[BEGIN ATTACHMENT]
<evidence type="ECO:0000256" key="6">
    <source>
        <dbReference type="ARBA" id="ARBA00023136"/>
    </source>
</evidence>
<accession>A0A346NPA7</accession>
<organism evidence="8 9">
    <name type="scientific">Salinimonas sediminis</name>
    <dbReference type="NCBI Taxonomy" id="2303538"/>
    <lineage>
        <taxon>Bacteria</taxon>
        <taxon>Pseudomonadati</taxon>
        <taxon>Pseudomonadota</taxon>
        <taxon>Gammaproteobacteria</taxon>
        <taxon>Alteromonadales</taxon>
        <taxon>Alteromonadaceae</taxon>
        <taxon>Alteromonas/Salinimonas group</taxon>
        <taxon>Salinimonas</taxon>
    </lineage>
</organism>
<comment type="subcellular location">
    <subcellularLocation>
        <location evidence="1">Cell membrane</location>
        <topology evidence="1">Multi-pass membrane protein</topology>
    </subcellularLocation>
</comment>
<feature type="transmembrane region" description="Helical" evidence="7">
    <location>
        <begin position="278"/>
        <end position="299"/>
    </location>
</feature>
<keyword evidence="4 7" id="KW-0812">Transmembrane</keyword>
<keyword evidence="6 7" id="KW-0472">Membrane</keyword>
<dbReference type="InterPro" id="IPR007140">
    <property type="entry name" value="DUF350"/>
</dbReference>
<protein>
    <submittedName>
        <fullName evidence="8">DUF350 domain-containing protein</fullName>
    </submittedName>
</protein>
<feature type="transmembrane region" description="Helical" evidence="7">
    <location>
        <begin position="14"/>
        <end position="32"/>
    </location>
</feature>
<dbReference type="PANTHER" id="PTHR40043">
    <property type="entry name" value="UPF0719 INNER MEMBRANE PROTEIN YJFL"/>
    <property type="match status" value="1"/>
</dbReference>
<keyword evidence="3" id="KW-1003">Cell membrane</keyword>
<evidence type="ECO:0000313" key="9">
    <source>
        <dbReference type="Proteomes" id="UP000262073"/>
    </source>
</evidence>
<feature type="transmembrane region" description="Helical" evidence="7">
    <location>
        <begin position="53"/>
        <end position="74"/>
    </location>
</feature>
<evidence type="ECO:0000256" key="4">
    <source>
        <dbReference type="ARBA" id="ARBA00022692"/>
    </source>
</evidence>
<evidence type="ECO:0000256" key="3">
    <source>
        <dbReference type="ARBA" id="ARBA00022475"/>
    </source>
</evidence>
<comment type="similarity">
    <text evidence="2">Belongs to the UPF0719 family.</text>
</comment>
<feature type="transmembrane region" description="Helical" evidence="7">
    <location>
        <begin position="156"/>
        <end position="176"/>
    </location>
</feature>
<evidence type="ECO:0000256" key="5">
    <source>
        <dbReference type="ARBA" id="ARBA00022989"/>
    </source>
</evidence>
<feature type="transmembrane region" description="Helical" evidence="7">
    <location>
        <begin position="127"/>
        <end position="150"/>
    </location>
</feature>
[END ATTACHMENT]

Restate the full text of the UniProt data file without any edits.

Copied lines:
<evidence type="ECO:0000256" key="6">
    <source>
        <dbReference type="ARBA" id="ARBA00023136"/>
    </source>
</evidence>
<accession>A0A346NPA7</accession>
<organism evidence="8 9">
    <name type="scientific">Salinimonas sediminis</name>
    <dbReference type="NCBI Taxonomy" id="2303538"/>
    <lineage>
        <taxon>Bacteria</taxon>
        <taxon>Pseudomonadati</taxon>
        <taxon>Pseudomonadota</taxon>
        <taxon>Gammaproteobacteria</taxon>
        <taxon>Alteromonadales</taxon>
        <taxon>Alteromonadaceae</taxon>
        <taxon>Alteromonas/Salinimonas group</taxon>
        <taxon>Salinimonas</taxon>
    </lineage>
</organism>
<comment type="subcellular location">
    <subcellularLocation>
        <location evidence="1">Cell membrane</location>
        <topology evidence="1">Multi-pass membrane protein</topology>
    </subcellularLocation>
</comment>
<feature type="transmembrane region" description="Helical" evidence="7">
    <location>
        <begin position="278"/>
        <end position="299"/>
    </location>
</feature>
<keyword evidence="4 7" id="KW-0812">Transmembrane</keyword>
<keyword evidence="6 7" id="KW-0472">Membrane</keyword>
<dbReference type="InterPro" id="IPR007140">
    <property type="entry name" value="DUF350"/>
</dbReference>
<protein>
    <submittedName>
        <fullName evidence="8">DUF350 domain-containing protein</fullName>
    </submittedName>
</protein>
<feature type="transmembrane region" description="Helical" evidence="7">
    <location>
        <begin position="14"/>
        <end position="32"/>
    </location>
</feature>
<dbReference type="PANTHER" id="PTHR40043">
    <property type="entry name" value="UPF0719 INNER MEMBRANE PROTEIN YJFL"/>
    <property type="match status" value="1"/>
</dbReference>
<keyword evidence="3" id="KW-1003">Cell membrane</keyword>
<evidence type="ECO:0000313" key="9">
    <source>
        <dbReference type="Proteomes" id="UP000262073"/>
    </source>
</evidence>
<feature type="transmembrane region" description="Helical" evidence="7">
    <location>
        <begin position="53"/>
        <end position="74"/>
    </location>
</feature>
<evidence type="ECO:0000256" key="4">
    <source>
        <dbReference type="ARBA" id="ARBA00022692"/>
    </source>
</evidence>
<evidence type="ECO:0000256" key="3">
    <source>
        <dbReference type="ARBA" id="ARBA00022475"/>
    </source>
</evidence>
<comment type="similarity">
    <text evidence="2">Belongs to the UPF0719 family.</text>
</comment>
<feature type="transmembrane region" description="Helical" evidence="7">
    <location>
        <begin position="156"/>
        <end position="176"/>
    </location>
</feature>
<evidence type="ECO:0000256" key="5">
    <source>
        <dbReference type="ARBA" id="ARBA00022989"/>
    </source>
</evidence>
<feature type="transmembrane region" description="Helical" evidence="7">
    <location>
        <begin position="127"/>
        <end position="150"/>
    </location>
</feature>